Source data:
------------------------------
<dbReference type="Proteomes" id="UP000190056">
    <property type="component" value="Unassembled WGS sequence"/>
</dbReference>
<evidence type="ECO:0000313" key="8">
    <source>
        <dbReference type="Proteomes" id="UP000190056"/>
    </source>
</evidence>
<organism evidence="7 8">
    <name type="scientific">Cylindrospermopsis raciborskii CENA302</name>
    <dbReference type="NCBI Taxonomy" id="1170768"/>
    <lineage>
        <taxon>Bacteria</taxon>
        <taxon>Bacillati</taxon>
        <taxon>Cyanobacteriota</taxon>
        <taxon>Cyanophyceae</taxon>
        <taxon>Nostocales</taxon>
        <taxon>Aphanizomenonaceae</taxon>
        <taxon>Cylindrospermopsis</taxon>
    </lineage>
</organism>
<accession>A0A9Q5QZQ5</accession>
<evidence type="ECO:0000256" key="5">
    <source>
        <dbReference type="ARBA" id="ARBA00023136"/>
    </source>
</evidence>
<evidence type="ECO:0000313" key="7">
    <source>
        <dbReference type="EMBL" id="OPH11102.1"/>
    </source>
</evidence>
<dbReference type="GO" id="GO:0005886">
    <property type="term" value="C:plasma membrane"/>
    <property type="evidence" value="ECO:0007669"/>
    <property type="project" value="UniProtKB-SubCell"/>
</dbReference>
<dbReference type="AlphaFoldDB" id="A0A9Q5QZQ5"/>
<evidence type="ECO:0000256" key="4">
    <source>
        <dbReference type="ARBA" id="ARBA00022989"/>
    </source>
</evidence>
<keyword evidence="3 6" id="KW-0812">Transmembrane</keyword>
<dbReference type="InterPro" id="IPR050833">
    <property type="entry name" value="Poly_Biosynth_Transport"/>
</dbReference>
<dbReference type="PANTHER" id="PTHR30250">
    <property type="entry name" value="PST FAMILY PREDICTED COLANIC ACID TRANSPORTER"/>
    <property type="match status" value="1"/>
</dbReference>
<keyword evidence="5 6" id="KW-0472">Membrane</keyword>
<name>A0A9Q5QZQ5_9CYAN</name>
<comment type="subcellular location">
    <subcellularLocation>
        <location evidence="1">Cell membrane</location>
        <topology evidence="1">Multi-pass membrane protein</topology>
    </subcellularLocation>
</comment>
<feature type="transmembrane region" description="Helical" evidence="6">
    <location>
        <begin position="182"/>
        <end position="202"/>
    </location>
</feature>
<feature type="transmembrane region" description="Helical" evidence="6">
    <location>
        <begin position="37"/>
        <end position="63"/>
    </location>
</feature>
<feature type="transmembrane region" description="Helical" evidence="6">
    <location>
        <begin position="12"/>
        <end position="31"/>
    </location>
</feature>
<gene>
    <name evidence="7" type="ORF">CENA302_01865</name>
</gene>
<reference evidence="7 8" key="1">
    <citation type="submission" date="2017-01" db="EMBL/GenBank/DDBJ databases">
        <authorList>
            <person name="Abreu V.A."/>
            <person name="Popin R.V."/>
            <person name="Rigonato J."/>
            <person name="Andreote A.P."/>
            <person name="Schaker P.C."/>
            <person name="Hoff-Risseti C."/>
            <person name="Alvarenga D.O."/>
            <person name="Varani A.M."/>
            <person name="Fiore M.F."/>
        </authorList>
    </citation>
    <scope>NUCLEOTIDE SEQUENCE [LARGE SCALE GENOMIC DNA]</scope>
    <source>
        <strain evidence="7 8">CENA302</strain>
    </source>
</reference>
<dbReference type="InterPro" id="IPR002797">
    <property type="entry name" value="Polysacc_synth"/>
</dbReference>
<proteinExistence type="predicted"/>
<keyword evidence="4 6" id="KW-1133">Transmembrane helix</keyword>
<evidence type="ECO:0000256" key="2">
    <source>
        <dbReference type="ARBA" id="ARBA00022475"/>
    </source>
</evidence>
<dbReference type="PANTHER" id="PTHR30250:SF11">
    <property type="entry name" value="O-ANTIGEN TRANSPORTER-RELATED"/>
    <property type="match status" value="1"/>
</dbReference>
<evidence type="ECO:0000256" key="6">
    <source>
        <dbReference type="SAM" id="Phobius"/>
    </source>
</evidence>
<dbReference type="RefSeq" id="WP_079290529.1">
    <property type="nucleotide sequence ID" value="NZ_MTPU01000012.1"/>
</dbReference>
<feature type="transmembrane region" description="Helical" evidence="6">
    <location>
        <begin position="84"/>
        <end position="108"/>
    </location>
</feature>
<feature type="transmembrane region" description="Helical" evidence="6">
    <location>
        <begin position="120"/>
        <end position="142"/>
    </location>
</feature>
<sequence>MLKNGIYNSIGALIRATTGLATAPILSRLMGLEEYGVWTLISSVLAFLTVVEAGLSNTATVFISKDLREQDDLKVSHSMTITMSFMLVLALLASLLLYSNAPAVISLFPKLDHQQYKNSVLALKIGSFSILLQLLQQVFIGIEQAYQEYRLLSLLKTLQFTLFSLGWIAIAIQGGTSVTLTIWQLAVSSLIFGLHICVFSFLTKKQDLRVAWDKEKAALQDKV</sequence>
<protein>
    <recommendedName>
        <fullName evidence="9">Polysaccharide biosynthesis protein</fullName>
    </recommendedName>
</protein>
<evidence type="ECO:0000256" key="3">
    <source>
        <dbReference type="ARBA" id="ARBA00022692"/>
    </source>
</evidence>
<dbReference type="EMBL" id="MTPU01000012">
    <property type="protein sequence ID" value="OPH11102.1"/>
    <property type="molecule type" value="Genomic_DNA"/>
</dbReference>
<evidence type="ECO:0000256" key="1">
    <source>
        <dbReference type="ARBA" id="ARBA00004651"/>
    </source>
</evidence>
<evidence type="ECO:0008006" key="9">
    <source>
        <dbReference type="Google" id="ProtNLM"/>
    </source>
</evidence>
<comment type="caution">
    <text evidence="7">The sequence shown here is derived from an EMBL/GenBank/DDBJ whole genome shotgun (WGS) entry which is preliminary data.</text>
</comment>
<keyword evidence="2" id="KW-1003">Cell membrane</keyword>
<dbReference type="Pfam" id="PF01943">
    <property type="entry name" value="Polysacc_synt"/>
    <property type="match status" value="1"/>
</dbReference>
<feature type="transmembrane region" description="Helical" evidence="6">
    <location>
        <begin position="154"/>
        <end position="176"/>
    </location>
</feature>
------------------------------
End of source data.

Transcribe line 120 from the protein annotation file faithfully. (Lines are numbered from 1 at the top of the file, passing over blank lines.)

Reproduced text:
    <property type="nucleotide sequence ID" value="NZ_MTPU01000012.1"/>